This week during our Wednesday night meditation group, the teacher shared this poem with us:
This way and that way
I tried to keep the pail together
Hoping the weak bamboo
Would never break.
Suddenly the bottom fell out:
No more water:
No more moon in the water:
Emptiness in my hand!
Chiyono was one of the first Buddhist nuns, and this poem tells about the moment of her enlightenment.
She had been living in a temple, working hard to gain enlightenment and struggling because it just wasn’t happening for her. One night she went to fill up a bucket with water from a well and as she walked back she began to gaze at the reflection of the moon in the water she carried.
Suddenly, the bottom of the bucket broke and the water ran out. The moon disappeared from inside the bucket. At that moment she realized the true nature of our existence and became enlightened.
We are all like Chiyono to some degree or another. Carrying around a rickety bucket, anxious that it will break at any moment, convinced that we hold the moon in our hands. But of course, this is a lie. The moon is not in the bucket at all.
And the bucket is our ego.
Impermanence is one of the most challenging concepts we humans have to grapple with. We try our best to live in denial that all things – yes, even that which you hold nearest and dearest to our hearts – will pass away. Even this earth, even the moon will one day pass away. It’s terrifying, really.
So to suppress our terror, we construct stories about who we are and what our ‘purpose’ is on this planet. We build ego-centric identities to carry around our very own, individual reflection of the moon that makes us feel special, and important. As long as we do this, we remain deluded about the nature of reality.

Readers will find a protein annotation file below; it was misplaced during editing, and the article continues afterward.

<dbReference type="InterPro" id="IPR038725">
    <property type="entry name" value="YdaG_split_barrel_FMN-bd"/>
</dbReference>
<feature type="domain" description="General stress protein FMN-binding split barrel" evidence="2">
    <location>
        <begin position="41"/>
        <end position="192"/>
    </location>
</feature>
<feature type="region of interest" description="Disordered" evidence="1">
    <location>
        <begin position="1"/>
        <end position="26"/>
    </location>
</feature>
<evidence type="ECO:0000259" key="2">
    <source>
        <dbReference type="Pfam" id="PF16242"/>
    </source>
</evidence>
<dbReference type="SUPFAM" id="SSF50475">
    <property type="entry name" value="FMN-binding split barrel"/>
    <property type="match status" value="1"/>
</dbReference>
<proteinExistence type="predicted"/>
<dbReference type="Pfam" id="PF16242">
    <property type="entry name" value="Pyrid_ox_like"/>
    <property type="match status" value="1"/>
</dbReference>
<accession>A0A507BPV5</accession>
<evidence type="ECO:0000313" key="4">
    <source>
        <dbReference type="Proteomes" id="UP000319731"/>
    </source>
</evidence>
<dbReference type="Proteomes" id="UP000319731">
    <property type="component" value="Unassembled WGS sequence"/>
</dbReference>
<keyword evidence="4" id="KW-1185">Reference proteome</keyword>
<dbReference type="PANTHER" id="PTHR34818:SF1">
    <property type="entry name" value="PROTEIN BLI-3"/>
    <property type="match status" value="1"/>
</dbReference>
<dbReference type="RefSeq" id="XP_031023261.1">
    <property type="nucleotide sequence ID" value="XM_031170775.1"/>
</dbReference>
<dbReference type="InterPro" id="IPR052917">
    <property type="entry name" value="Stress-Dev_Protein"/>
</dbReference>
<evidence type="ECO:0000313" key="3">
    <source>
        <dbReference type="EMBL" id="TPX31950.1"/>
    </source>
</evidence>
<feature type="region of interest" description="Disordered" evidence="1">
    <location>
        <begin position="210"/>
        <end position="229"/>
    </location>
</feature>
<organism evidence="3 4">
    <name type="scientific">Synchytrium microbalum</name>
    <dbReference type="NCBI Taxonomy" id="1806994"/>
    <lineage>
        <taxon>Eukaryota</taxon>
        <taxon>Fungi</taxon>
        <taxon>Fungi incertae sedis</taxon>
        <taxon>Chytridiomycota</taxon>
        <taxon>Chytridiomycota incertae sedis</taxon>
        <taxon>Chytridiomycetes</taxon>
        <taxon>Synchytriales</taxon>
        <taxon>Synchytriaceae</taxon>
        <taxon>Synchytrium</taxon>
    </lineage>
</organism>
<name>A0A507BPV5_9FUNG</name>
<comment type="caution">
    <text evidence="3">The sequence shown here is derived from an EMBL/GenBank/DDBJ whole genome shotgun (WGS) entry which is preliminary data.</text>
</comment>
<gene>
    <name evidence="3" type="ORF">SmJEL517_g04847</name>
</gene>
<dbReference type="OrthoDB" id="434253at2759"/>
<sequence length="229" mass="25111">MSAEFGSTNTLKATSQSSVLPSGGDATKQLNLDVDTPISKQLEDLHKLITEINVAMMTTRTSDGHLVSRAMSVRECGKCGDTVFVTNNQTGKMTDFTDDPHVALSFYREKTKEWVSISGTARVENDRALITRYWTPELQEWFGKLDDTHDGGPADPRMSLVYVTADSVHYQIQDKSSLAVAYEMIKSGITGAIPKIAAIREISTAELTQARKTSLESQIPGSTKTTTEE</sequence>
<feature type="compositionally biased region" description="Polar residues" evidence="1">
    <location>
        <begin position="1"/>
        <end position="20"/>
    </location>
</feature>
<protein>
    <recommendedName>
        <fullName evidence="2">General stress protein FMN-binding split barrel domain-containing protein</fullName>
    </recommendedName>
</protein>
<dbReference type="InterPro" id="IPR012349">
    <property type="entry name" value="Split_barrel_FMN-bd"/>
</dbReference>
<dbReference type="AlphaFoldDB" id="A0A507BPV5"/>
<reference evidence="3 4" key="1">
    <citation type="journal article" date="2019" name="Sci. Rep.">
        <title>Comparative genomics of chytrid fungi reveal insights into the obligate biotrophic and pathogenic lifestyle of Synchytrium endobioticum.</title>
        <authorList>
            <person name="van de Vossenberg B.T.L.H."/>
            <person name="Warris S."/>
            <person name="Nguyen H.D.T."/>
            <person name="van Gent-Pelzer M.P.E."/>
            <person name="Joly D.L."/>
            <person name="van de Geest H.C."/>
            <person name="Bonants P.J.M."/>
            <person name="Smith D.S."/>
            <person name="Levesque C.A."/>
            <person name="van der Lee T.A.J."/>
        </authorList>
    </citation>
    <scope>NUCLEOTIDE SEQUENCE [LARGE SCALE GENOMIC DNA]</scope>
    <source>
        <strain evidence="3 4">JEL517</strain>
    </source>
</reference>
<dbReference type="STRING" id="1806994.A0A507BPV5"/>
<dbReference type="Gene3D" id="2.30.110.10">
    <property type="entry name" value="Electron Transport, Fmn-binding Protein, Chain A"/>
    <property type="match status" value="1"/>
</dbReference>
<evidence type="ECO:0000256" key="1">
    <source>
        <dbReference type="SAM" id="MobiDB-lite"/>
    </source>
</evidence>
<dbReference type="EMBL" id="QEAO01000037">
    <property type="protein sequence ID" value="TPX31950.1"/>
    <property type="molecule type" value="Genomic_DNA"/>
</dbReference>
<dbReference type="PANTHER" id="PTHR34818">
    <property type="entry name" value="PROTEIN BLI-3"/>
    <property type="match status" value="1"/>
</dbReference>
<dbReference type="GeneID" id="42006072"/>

These fantasies are usually tied so deeply to our identities that anything which threatens them immediately becomes an existential threat. So we continue to carry this rickety old bucket, terrified at all times of losing the moon. We fight hard against other people who insist that THEY are the ones carrying the moon. Sometimes it gets to the point where we are willing to destroy one another to preserve these delusions. It’s madness, driven by fear and anxiety.
Which is why the bucket breaking and the moon disappearing is not a bad thing. Even when it feels like it. As things break – as we break – we begin to see the false constructs of our way of being (individually and collectively) and this opens up space for us to realize that we are not individuals or tribes, but an interconnected collective of sentient beings who cannot be happy, healthy or free until every single one of us are. (And this includes non-human beings, too.)
After reading this poem, we prepared to sit in silent meditation and the teacher posed two questions for us to marinade in as we did. I’m posing these questions to you now:
- What feels like it is failing you?
- And what supports you to fail?
Our teacher did not ask us ‘who/what keeps you from failing?’ – because the failure of our ego is what we need.
At the same time, we need support to fall apart as our grandiose beliefs run away, and our version of the moon disappears.
The moon was never in that bucket. The moon is in the sky, where it should be. Where we can all gaze upon its silvery face, remembering that the truth could never have belonged only to us.
p.s. I’m here for you when your bucket fails.